Apple Maggot Prevention: Apple Maggot Signs And Control

Green Apples Cut Open Showing Affects From Apple Maggots
apple maggots
(Image credit: Peter Dobson via Q&A)

Apple maggots can ruin an entire crop, leaving you at a loss as to what to do. Learning how to recognize the signs and taking the appropriate preventative measures beforehand is essential in fighting off these pests.

Apple Maggot Signs

While apple trees are the main host for apple maggot pests, they may also be found in any of the following:

The most susceptible apple varieties are the early maturing types as well as those with thin skins. While other worms affecting apples may be confused with these pests, you can normally tell them apart simply by taking a closer look. Caterpillar worms, which are generally larger, will usually feed deeper—to the core itself. Apple maggots, which are the small about ¼ inch (6 mm.) larva of fruit flies that resemble maggots, typically feed on the flesh, tunneling throughout the fruit. Evidence of apple maggots can be seen as tiny pin pricks, or dimples, in the skin. In addition, affected apples will begin to decay rather quickly, becoming soft and rotten prior to falling from the tree. As the maggots grow and tunnel, you will find the tell-tale brown trails winding throughout the fruit when cut open.

Apple Maggot Prevention and Treatment

The best way to prevent attacks is by keeping everything cleaned up by picking apples regularly, especially those that fall from the tree. Unfortunately, once affected, the only treatment is through chemical control, which is normally targeted toward the adult fruit flies. The specific types and availability of products for apple maggot control can usually be obtained through your local county extension office. Affected trees are sprayed from around mid-July to pre-harvest with continual applications, per product instructions, or mixed using 3 cups (710 mL.) of kaolin clay to every 1 gallon (4 L.) of water every seven to ten days. Another apple maggot control product, which is more natural, is kaolin clay. This is often used as a preventative measure, as it creates a film on the fruit that insect pests find irritating. As a result, they tend to avoid any trees/plants that have been treated with kaolin clay. Spraying should be done in mid to late June and reapplied every seven to ten days. Be sure to fully saturate the tree.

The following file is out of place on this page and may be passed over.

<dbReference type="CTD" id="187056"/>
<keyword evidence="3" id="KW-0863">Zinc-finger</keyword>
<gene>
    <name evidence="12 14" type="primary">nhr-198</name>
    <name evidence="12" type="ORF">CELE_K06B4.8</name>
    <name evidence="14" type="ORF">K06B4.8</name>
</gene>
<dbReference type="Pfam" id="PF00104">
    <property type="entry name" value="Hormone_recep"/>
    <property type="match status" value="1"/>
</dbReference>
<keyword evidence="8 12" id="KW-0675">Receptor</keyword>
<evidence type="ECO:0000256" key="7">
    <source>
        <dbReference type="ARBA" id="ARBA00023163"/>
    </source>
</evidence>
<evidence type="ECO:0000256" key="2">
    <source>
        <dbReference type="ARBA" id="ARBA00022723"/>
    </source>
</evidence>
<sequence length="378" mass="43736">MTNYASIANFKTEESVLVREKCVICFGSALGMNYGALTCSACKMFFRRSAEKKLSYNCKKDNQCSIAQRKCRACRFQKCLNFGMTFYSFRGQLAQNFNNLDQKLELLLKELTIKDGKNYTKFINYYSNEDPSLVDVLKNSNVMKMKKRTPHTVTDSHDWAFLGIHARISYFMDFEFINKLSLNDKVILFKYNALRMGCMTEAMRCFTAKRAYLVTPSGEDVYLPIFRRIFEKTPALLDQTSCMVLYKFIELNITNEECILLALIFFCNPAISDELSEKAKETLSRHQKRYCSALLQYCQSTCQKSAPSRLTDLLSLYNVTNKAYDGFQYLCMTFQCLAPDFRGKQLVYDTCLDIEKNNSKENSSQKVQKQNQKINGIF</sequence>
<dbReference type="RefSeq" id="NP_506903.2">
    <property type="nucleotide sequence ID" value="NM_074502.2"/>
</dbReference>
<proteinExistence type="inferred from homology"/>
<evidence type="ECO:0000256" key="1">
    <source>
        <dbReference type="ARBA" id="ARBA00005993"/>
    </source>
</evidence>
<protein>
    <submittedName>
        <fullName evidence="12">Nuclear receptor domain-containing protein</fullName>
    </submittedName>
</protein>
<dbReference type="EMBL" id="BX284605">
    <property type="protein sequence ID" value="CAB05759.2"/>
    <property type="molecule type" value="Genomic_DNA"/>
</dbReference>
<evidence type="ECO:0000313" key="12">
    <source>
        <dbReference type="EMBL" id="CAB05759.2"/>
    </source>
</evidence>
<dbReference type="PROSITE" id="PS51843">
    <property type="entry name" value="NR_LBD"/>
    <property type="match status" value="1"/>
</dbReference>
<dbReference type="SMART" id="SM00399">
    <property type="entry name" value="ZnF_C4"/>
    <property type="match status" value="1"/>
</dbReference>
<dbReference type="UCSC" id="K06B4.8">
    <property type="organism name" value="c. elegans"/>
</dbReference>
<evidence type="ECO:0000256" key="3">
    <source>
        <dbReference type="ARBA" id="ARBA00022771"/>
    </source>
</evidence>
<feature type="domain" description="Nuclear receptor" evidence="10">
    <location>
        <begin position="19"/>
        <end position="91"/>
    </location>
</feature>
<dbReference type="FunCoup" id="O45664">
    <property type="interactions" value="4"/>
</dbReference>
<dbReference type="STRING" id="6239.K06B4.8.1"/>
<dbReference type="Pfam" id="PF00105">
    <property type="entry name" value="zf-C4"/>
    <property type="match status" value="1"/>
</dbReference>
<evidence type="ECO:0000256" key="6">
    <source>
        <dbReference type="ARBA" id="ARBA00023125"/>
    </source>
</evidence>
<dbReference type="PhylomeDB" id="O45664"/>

How to Trap the Apple Maggot

Apple maggot fly traps are also available for preventing these pests. These can be purchased from most garden centers or through agricultural suppliers. Apple maggot fly traps are usually set in spring (June) and monitored throughout fall (September). Place one trap in trees less than 8 feet (2 m.) tall and about two to four traps in larger trees. Traps should be cleaned weekly and may require replacement monthly.

Home Remedies to Catch Apple Maggots

Another idea on how to trap the apple maggot is through the use of homemade methods. For instance, you can take some red balls (Styrofoam works well)—about the size of an apple—and coat them with a sticky material, such as molasses. Hang these fake apples on the tree (about four to six per tree, depending on size) at shoulder height. This should attract the fruit flies, which will stick to the balls and promptly be discarded once they're full. You can also mix 1 part molasses to 9 parts water with a small amount of yeast. Pour this into several wide-mouthed jars and allow them to become fermented (ready once bubbling subsides). Hang the jars on the strongest limbs and the fruit flies will become trapped inside.

Nikki Tilley
Senior Editor

Nikki Tilley has been gardening for nearly three decades. The former Senior Editor and Archivist of Gardening Know How, Nikki has also authored six gardening books.